This is part of a series of posts aiming to help myself, and other musicians, learn from the best.

My recommendation today: a 55 minute documentary about the making of Miles Davis' most popular album: Kind of Blue.

Kind of Blue, Celebrating a Masterpiece

Updated February 11th, 2019: Unfortunately, the documentary doesn't seem to be available online anymore but I will keep looking for it and update as soon as I find it!

Key Takeaways

While I highly encourage you to watch the whole documentary (if you can find it!) and enjoy the music (see above), here's what I got out of it.

Keep It Spontaneous

Spontaneity is what makes music expressive and full of life.

How can I translate that in my own music making practice?

Whatever you can do in the music studio to keep the music alive and expressive, do it!

Try New Stuff

An empty blank canvas can be scary.

Part of the genius of Miles Davis may have been to create a solid framework in which the "justice league of jazz musicians" felt free to experiment and express themselves.

How can I translate that in my own music making practice?

You could go into the studio having chosen a song form or mode or chord progression in advance.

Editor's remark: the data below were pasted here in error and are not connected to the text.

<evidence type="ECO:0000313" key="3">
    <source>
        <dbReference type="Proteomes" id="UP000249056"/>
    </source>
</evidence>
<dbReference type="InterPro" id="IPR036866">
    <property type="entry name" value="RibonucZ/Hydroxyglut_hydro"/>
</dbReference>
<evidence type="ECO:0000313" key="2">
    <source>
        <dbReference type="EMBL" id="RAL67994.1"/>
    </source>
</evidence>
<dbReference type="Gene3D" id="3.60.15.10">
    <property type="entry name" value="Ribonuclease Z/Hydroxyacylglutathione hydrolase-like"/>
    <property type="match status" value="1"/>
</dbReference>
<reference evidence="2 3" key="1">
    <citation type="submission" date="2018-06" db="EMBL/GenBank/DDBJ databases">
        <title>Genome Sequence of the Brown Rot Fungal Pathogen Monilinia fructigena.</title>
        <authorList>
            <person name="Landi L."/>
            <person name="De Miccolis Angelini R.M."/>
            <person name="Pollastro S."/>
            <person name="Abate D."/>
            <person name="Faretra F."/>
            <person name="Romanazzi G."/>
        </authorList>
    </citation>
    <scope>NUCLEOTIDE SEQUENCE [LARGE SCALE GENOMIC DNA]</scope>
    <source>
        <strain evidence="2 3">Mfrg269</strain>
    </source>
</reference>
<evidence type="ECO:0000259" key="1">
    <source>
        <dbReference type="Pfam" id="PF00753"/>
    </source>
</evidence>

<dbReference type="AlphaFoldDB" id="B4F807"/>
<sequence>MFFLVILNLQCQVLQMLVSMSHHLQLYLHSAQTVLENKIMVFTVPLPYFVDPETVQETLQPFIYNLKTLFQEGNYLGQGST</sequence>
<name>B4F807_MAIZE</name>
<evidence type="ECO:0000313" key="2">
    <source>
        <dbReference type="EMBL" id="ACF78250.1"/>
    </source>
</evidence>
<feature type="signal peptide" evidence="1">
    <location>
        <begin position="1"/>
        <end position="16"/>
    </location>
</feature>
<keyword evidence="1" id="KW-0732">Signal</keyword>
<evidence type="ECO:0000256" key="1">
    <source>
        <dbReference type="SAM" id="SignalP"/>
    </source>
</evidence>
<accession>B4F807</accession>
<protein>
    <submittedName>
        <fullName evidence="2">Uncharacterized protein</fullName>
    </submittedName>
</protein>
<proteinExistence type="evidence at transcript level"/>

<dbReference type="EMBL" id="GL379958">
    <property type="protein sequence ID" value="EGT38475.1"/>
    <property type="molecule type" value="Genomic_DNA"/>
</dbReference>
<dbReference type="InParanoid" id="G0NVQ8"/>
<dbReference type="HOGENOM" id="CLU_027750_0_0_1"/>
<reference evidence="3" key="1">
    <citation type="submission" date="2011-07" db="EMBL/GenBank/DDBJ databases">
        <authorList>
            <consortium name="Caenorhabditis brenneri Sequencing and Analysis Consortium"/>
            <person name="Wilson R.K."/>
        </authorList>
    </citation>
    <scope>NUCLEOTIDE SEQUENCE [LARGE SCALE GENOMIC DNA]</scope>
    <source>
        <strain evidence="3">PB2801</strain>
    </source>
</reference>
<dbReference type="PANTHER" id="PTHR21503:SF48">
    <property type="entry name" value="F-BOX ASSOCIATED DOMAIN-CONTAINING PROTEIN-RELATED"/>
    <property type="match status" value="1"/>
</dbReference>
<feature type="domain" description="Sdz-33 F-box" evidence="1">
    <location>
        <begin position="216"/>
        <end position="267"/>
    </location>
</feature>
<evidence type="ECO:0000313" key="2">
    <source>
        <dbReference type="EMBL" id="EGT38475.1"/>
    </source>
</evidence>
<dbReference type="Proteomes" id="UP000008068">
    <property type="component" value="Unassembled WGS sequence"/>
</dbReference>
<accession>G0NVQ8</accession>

Then give yourself 30-60 minutes to improvise and try new things within that framework.

Don't Overcomplicate Things

As soon as you're in your head, you lose expression.

If you lose expression, you lose feeling.

If you lose feeling, chances are the music won't be very good.

How can I translate that in my own music making practice?

You could focus on your body while you're recording the music. Forget about the result for a while…. How does it feel?

How do you feel?

Are your hands light or numb? Do you feel rushed or slow? Are you forgetting to breathe?

Remember No One Has A Clue!

It's always a good reminder that, in the music studio, our role is to create.

Enjoy the process. Have fun!

Let the audience decide what they like best.